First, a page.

Azithromycin, Ethanbutol, & Rifampin Drug Therapy for MAC

Posted by cmi @cmi, Dec 11, 2020

I have just begun my drug therapy for MAC. Question, does anyone have any advice on how to take the cocktail of azithromycin, ethanbutol, & rifampin, and suffer the least discomfort. I am taking my meds at night 4 hrs PO after I go to bed (set alarm clock and wake up to take) 3 days a week. I was very discouraged by pharmacist and ID doctor on how brutal the meds are to the system.

@cmi

Thank you Erika & Irene. Erika, I am not alone…I have the most adoring and present husband who is participating and supporting me every minute of every day. Two most amazingly gorgeous and dedicated adult daughters who smother me with attention and love …Irene nailed it. MAC the ghost from past centuries…”the consumption…phthisis…tuberculosis…” had gone quiet in this country. Vanished with other bacterial and viral maladies with our evolution in healthcare and lifestyle….pretty much a remnant that still haunts are neighbors in the underdeveloped countries in undocumented numbers. This I know because I have had the blessing of living in Central & South America as a child.

The aloneness is navigating the narration (because I have never had to do it)…in creating the storyline to tell friends & loved ones what I’m now going through, the explanation (that doesn’t exist), the plan (which could fall apart in a minute if I do not tolerate the meds), the prognosis (which is an uncertain outcome), and what I am reading and hearing from all of You….beautifully supportive strangers that have come together. Honestly, this forum scares me…I understand the selfless gift of giving of personal experience, but reading the details of your treatments and setbacks…is depressing me.
Blogs and forums give much information…but do not reveal our life’s character…our nature that can only be formed by our individual life experiences. I am a stranger to all of you…but those that know me in my life…know me as a problem solver, director, dictator, giver, best friend, first there last to leave, show me the facts person, that must live with reality illuminated by the light and positive possibilities. I can deal with a poor outcome, but It will be last with resolution and surrender. I have to act, pronounce and believe in a successful end. I must remain in light and hope; the alternative is my darkness…the kind of darkness each and everyone on this planet has felt and lived at some time during their existence.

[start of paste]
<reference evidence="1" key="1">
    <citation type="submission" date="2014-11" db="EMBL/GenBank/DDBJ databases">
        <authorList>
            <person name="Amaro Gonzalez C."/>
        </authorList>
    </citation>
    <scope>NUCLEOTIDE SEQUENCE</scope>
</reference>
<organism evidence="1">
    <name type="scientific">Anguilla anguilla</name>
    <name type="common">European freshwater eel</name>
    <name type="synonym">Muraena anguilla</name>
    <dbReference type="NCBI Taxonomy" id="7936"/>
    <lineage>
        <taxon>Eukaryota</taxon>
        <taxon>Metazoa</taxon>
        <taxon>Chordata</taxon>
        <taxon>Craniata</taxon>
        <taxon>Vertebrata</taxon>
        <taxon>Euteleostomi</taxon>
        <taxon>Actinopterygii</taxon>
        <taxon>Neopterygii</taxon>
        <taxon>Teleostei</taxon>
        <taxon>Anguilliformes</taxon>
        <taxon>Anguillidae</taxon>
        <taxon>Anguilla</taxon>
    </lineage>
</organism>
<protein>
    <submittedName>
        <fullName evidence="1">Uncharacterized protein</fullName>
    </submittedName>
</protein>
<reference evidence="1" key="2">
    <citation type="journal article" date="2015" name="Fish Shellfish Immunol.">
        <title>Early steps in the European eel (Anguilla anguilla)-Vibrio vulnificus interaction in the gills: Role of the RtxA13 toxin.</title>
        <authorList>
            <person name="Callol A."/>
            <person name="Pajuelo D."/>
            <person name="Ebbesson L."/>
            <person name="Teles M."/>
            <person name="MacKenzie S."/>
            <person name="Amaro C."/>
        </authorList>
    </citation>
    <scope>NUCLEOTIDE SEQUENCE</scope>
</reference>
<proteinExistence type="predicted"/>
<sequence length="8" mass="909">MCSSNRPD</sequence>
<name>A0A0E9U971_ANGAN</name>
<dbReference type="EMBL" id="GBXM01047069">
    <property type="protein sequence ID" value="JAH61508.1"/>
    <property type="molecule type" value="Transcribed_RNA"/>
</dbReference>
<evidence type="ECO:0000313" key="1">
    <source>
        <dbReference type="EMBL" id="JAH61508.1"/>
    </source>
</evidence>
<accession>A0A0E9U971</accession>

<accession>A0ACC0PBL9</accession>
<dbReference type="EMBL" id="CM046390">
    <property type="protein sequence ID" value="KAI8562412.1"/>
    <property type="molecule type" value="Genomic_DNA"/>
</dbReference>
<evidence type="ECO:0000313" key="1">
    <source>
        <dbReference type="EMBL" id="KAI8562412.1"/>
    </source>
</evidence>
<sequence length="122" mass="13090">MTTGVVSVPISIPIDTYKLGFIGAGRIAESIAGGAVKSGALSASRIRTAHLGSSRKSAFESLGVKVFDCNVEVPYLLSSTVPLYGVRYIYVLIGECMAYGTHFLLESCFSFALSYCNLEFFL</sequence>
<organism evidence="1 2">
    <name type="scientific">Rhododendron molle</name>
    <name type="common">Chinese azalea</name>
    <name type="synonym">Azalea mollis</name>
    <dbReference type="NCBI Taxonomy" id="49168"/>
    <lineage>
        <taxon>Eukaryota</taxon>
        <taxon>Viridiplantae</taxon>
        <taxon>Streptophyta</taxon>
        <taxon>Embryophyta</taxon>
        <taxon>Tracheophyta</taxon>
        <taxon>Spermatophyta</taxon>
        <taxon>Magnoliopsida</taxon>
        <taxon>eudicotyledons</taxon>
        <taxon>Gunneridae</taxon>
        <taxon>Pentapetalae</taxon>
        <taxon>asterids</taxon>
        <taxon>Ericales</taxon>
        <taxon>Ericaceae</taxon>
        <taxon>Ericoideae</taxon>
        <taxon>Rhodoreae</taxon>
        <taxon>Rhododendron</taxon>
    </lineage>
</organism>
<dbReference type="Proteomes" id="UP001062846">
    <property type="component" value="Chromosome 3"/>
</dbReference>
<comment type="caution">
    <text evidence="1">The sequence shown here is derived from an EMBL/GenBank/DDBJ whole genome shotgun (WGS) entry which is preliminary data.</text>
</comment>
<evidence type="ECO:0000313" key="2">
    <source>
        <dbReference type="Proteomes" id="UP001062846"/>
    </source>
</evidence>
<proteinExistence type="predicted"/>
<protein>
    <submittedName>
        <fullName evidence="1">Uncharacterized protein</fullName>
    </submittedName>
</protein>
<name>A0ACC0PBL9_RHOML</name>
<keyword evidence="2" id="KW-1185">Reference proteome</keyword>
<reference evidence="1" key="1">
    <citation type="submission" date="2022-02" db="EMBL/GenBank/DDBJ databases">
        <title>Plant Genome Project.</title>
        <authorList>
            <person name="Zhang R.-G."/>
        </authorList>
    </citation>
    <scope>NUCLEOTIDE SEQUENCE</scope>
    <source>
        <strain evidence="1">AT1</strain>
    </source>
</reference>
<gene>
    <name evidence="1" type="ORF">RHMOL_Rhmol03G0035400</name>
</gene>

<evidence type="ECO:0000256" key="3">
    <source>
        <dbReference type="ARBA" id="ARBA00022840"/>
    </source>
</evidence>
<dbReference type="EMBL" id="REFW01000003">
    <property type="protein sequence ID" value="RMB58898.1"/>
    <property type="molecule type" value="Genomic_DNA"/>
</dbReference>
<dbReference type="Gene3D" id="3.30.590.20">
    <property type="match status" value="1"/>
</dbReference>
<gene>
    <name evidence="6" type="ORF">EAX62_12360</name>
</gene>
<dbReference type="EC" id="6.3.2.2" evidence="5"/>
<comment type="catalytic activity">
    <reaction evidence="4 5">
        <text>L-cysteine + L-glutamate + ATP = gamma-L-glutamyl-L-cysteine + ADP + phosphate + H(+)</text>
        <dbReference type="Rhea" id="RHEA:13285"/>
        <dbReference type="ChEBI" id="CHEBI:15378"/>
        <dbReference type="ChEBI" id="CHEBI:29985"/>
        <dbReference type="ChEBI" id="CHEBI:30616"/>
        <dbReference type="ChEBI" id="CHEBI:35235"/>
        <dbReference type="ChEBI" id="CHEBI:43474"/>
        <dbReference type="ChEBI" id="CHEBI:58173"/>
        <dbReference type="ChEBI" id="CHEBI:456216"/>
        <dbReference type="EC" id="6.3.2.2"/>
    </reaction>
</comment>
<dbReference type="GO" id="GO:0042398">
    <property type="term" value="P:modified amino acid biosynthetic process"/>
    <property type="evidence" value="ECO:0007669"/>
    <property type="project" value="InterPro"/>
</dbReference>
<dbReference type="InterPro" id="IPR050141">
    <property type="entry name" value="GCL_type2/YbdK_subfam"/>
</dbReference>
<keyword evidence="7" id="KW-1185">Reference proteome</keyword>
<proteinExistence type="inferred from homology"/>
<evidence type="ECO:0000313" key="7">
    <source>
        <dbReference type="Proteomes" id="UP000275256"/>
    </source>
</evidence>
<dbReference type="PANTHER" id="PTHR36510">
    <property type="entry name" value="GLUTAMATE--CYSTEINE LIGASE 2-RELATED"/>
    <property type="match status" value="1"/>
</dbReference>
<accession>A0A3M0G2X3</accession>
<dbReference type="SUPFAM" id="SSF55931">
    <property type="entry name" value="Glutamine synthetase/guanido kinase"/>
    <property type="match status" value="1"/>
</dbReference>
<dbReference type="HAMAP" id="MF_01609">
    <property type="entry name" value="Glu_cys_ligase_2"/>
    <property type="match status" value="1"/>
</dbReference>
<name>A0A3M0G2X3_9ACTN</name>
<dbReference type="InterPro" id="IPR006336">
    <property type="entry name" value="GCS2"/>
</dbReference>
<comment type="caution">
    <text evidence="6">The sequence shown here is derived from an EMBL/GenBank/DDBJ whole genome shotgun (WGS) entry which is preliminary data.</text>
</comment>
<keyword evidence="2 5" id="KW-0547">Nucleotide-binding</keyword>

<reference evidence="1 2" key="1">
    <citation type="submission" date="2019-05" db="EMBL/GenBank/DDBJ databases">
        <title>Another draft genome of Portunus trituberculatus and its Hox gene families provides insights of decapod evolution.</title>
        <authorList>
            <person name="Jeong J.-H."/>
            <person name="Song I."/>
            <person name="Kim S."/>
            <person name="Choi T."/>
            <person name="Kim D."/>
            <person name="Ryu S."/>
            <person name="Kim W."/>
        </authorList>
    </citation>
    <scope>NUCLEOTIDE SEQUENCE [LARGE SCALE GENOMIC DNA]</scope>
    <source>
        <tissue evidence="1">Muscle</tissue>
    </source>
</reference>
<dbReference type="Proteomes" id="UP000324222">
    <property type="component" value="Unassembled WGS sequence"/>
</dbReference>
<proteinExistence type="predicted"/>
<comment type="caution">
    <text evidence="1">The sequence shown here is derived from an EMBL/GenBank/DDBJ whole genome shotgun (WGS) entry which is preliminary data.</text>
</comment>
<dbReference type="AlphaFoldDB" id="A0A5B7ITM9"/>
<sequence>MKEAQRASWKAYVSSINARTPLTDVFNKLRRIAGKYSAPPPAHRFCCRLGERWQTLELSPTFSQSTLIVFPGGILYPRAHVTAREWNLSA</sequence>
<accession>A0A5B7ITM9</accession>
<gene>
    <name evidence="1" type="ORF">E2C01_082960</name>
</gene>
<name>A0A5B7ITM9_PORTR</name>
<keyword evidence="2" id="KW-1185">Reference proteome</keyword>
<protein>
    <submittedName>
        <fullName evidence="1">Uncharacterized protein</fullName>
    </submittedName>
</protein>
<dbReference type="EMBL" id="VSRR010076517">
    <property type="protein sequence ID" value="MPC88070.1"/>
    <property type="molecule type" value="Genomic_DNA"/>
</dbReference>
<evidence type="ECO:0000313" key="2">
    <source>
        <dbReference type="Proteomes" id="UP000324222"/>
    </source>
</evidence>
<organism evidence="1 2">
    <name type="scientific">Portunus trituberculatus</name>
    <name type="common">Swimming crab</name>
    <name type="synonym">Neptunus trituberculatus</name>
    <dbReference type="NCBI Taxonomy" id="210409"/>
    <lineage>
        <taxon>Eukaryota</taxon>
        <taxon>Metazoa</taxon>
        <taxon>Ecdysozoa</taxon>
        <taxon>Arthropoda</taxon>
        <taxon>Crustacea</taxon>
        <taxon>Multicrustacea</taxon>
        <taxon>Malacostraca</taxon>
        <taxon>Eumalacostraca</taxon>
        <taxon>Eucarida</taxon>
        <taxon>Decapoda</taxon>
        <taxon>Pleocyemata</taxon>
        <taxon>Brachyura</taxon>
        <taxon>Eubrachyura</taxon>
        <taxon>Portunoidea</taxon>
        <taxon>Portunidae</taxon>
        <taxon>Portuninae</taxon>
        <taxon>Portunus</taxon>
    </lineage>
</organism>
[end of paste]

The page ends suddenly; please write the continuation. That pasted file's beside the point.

So you received more than a quick answer I know…but I have been doubtful about my participation in this forum.
I pray everyone of you find wellness…of body, mind, and soul.

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@cmi Please consider staying with us – your personality sounds very much like mine, as does your family. My first months after the MAC diagnosis were marked by fear, insecurity & depression, then I found Connect. Like you, I was overwhelmed by the frightening details and unsure if I could continue. Then I looked "under the hood" and realized that most of the people here were projecting hope, and determined to live their best possible lives. When you see the "depressing" parts, please realize that we are often venting, or asking for help, from the only people who can really understand what we are experiencing.

Over time, I developed a philosophy. I decided to live my fullest possible life with bronchiectasis and MAC, taking prudent precautions, but not allowing it to rule my life. My body tolerated the meds for 18 months, not well, but enough to get the infection under control. From this forum, far more than from my doctors, I learned how to cope with medication side effects, the importance of daily airway clearance, the efficacy of 7% saline nebs, and the absolute necessity of finding the best possible care team and advocating for myself (even though this did get me "fired" as a patient by my first pulmonologist.) I also found this group to be much more of a source of research-based information that a typical blog since it is moderated both by Mayo staff and volunteer mentors.

Now, with the MAC controlled but not cured, I take obvious precautions, like not using hot tubs, keeping my equipment clean and avoiding sick people, but I have made the personal decision not to curtail travel or visits with my grandchildren. Others whose disease is worse, or who have other major concerns, may take more.